A Brightvillian Story
I turned around, to face my two best friends,
Lalasi and Raine. I had no other friends, and only the two of them understood
that there was no problem with being different. Yes, I was different.
For one, I was one of the daughters of Hagan,
the King of Brightvale. That made me separated enough from the rest, but I simply
had to have the genes of my "cursed mother," in the king's words. I was not
smart enough-not bright enough to reach the Brightvale standards. Anyway-
"Ye-es?" I drew out the word. Some days, even
my friends scorned me for being so "stupid," they called it.
Lalasi, a faerie Draik, smiled sweetly at me.
Raine was a fierce Royal Draik, like me, only
male. "Sarila, do you want to come study with us?"
I shook my head. "I'm not going to get any better,
"All right." The two headed off to the Scrollery,
where the nice Aisha lady always let Neopets get a spare table to study at.
I sighed, and swiftly made my way back to Brightvale
"Your name?" the guards at the gate promptly
"I'm Sarila, King Hagan's daughter."
The guards looked carefully at me, and then
nodded at each other. "Go on." The gates opened, and I headed in, only to meet
my perfect sister.
"Hello, Sarila. How was your day at the academy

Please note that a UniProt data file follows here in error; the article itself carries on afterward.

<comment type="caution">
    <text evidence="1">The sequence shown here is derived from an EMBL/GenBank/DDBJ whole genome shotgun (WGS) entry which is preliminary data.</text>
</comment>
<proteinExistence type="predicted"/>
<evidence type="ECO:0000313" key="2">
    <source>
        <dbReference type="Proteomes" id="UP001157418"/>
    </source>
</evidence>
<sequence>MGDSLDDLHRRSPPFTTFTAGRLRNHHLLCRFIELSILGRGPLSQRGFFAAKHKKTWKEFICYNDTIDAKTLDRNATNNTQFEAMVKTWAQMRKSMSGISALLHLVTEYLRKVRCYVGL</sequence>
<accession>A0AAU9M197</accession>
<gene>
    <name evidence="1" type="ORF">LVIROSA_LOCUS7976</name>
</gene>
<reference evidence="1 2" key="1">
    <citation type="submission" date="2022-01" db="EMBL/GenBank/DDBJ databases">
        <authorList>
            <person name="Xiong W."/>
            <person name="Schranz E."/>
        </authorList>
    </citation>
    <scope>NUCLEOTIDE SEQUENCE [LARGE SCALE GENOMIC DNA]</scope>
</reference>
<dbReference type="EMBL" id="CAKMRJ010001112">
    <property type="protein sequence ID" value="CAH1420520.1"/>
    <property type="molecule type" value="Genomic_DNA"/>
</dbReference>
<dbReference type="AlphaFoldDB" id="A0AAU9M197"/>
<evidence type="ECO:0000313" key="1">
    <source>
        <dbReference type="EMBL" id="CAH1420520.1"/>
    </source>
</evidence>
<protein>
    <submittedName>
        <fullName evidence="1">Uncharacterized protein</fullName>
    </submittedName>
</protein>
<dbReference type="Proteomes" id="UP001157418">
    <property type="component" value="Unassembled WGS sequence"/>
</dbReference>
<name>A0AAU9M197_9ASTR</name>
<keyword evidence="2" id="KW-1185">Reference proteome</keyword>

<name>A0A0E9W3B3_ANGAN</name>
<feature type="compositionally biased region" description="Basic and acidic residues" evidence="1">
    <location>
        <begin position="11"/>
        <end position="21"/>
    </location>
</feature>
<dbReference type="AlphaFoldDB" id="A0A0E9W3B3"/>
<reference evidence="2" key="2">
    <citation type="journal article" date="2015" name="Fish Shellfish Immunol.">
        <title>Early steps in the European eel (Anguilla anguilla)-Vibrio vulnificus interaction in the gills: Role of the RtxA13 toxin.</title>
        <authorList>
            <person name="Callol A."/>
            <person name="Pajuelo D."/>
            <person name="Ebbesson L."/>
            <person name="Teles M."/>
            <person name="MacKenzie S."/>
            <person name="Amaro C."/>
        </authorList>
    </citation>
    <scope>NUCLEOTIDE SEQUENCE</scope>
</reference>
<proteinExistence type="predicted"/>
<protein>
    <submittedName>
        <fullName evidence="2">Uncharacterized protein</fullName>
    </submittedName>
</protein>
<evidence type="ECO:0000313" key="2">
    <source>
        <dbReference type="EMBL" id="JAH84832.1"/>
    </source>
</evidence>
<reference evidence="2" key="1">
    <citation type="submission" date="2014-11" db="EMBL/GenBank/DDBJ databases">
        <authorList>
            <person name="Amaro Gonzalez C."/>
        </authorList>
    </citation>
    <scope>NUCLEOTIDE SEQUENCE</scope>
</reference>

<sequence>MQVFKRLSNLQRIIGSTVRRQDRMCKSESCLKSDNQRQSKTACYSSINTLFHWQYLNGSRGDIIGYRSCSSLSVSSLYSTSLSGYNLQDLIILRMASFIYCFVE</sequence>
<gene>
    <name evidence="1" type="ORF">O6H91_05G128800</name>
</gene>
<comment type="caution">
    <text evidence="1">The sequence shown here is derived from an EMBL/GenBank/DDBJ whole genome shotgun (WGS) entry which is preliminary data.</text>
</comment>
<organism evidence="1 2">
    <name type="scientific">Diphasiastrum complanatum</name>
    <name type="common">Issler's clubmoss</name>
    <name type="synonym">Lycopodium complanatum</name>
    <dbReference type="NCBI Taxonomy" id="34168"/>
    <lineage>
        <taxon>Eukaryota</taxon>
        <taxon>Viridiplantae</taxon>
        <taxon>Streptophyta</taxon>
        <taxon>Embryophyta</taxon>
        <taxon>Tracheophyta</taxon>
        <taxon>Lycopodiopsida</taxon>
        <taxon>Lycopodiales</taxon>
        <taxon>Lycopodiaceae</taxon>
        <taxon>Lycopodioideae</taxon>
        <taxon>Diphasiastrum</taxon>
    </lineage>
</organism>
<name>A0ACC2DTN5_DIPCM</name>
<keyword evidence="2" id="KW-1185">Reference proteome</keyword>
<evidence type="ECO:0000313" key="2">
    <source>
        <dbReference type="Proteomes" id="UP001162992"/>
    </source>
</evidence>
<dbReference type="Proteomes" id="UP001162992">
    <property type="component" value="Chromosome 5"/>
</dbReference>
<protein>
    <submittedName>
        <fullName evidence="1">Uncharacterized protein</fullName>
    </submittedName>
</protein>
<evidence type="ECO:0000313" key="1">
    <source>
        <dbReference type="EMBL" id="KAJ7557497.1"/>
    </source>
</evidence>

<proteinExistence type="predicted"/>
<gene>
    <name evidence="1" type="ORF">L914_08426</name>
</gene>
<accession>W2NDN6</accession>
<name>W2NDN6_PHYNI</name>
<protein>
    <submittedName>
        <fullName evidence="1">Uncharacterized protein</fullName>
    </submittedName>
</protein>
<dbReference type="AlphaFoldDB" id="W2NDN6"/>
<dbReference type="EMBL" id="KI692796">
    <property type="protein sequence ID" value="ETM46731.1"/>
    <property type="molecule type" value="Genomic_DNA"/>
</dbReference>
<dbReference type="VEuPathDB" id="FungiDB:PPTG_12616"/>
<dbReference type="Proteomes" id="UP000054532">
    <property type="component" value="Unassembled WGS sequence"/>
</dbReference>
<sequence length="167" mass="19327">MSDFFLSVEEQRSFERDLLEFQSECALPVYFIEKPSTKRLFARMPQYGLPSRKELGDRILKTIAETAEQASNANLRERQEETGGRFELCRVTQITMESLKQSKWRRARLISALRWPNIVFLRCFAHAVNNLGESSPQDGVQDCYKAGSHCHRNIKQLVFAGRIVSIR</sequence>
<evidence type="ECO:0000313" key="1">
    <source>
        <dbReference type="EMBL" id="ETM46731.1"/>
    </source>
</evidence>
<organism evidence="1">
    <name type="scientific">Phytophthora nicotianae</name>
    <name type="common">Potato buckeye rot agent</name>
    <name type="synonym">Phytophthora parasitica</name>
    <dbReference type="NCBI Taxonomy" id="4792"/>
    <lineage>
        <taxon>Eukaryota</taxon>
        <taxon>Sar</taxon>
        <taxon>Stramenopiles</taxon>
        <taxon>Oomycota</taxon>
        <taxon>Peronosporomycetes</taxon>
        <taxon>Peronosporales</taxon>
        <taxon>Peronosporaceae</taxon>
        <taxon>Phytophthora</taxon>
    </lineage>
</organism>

today?" She said the words so cheerily, that I snapped back:
"I prefer to call it school, not an academy,"
I scowled at Marisa.
She fluttered her eyelashes at me. I flinched.
"An academy is an institution for higher learning. A school is an educational
institution, Sarila. Do not you remember the definitions?"
"Since you ask so nicely, no," I retorted back.
"The only definition I know is my voice, and the definition for that is absolute
and utter sarcasm."
Marisa rolled her eyes. "You're starting to
sound like that oaf, Papa's brother-Skarl."
"King Skarl is interesting, unlike all you dull,
Marisa went quiet. "You are a Brightvillian,
"I won't be someday." Stomping through the large
oak doors of the castle, I quickly fluttered up the stairs, so Marisa couldn't
follow me and start scolding.
Reaching the top of the stairs, I scampered
towards my room, which was a long way off from the main hall.
A few minutes later, I finally reached the polished
marble doors of my room, gasping for breath. When I opened the door and stepped
in to my room, I found Marisa there, waiting for me.
I backed into the doorway. "How did you get
here, you scamp?"
Marisa smiled smugly at me. "I flew in through
"You memorized the pattern of the windows?"
Marisa nodded. "By the way, what did you mean
when you said you wouldn't be a Brightvillian someday? Did somebody offer you